Takashi Miike's Blade of the Immortal is Japan's answer too Mad Max Fury Road, only if it was lighter on substance and narrative story telling techniques, and if it was placed during the Edo era. While it isn't as profound or has much too say about revenge, violence, and fear (like what Fury Road did), it's still a fun, gory samurai film with a crap load of entertaining action scenes. Guts, Gore, Limbs, Choreographed like a Dance! What else do you want from a fun midnight movie!? However, unlike most self aware action cult films from recent times, such as Turbo Kid and Wolfcop, Blade of the Immortal is a pretty serious film. And while there is moments of camp and tongue in cheek here and there, it still keeps it's morals and messages at a high regard. The problem is, the messages isn't deep enough to keep a 2 Hour and 20 Minute feature film afloat. Overall, Blade of the Immortal is technically well done with some jaw dropping action scenes and excellent sound design, it's just that  it lacks from an overall good narrative and message within it's guts and gore. It sure is fun and memorable, it's just that it's a journey maybe worth taking when it comes on demand or on DVD.

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Why Thelma is the Best Superhero Orgin Film of 2017...

2017 has been a year of surprises and disappointments. Several films and projects have either divided us (Mother!, Song to Song) or unified us (Lady Bird, Three Billboards). However, one thing for sure, is that 2017 was a great year for superhero origin stories. Wonder Women was a fun, while at times light on substance. Captain Underpants: The First Epic Movie was a fun riot for both adults and kids alike. And now Thelma, Joachim Trier's newest Norwegian film. Now you maybe wondering... Thelma, a simple and quaint supernatural story of a girl with weird epileptic seizures? That doesn't sound like a super hero film at all! However, as it may come to a shock, Thelma is indeed an origin story, and a great one at that!

Thelma's opening scene is a great indicator of several scenes that will occur later on in the film, which both foreshadow and contemplate on several Super Hero Film tropes. It's slow moving pace makes each subtle moment feel immense. Each act, taken place by young Thelma on the beach rises tensions between the father and Thelma. This is also a great foreshadowing moment on who is the true antagonist of this superhero film. Thelma's ability is revealed as well, but so ambiguous to the point you may not know what they are. The opening scene in Thelma is both one of the greatest opening scenes ever, but also the greatest super hero film introductions to ever be concieved.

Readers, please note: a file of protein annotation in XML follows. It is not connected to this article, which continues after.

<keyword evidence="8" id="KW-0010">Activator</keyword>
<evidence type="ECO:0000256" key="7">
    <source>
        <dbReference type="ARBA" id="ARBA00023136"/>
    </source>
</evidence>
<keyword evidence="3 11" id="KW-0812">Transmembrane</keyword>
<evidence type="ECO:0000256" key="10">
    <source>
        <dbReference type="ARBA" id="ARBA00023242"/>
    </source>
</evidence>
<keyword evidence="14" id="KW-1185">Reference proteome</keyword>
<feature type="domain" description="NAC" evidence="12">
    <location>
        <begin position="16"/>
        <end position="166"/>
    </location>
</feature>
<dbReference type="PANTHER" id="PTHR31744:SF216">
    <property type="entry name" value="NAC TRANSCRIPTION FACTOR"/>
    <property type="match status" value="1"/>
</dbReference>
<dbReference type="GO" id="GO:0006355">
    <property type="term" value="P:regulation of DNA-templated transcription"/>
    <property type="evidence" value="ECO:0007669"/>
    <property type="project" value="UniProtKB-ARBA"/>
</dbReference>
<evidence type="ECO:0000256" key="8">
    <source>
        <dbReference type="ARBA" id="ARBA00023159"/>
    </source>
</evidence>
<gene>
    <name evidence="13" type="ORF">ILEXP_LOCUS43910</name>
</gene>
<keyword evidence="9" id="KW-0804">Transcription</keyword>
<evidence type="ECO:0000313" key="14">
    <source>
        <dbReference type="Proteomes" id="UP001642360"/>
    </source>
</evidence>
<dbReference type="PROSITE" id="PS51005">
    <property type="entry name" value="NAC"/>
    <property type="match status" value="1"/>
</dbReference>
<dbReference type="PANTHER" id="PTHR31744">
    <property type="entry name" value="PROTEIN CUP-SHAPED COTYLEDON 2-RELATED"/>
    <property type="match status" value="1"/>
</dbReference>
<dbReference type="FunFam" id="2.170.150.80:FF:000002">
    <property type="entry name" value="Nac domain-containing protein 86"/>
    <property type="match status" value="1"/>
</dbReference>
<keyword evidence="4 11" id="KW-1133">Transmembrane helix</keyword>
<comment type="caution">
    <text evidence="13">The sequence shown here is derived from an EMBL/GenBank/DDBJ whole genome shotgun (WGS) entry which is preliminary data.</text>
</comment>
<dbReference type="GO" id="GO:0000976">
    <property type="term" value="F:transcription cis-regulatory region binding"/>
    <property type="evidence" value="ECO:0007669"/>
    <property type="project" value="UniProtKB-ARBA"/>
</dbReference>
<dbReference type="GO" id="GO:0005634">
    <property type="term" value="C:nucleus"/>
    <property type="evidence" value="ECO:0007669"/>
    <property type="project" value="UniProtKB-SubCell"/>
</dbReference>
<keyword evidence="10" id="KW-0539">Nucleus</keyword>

Too add on, Thelma also has a romantic interest, a Mary Jane sort of trope, only if she was a lesbian. Each scene in which Thelma reacts to Anja make each moment feel like it has some sort of erotic sexual tension. This both gives a motivation to the protagonist of the film, Thelma, and the B-Plot love interest (which sparks the main conflict, as in most super hero films.)

Thelma is an interesting case study on Genre swapping. It's pretty much a darker Scandinavian origin story of one of the vast collection of X-Men characters. If you're into slow burn and alternative origin stories such as Split, Blade Runner 2049, and 10 Cloverfield Lane, then definitely give Thelma a shot.

Monday, 20 November 2017

The Departure (2017) Review

The Departure is not only one of the best documentaries of the year, it's also one of the most prolific pieces of emotional drama that has came out in 2017. The Departure is like a Hirokazu Kore-eda film. It's emotional and disturbing depth is hidden in sight to deliver a powerful look at one's life. It's an incredible and simple ride that will take you on a journey like no other. Suicide is usually a difficult subject to present on film, especially when it’s exploitative and used as shock value in modern media, such as garbage pieces of “art” like 13 Reasons Why. In The Departure, suicide is presented with grief and time, to convey a metaphoric and symbolic setting. There is only two complaints I have with the film. The first is that I felt like it was a bit too long. Around 10 minutes could have been cut out, and the message would have been still there. The second, is that at times, the film maybe should have been presented as a short film. The concept and execution of the film would have worked better as a short film in both tone and quality. The Departure is not only an emotional experience, it's a profound film. It may have its problems, but it's one of the best documentaries of the year.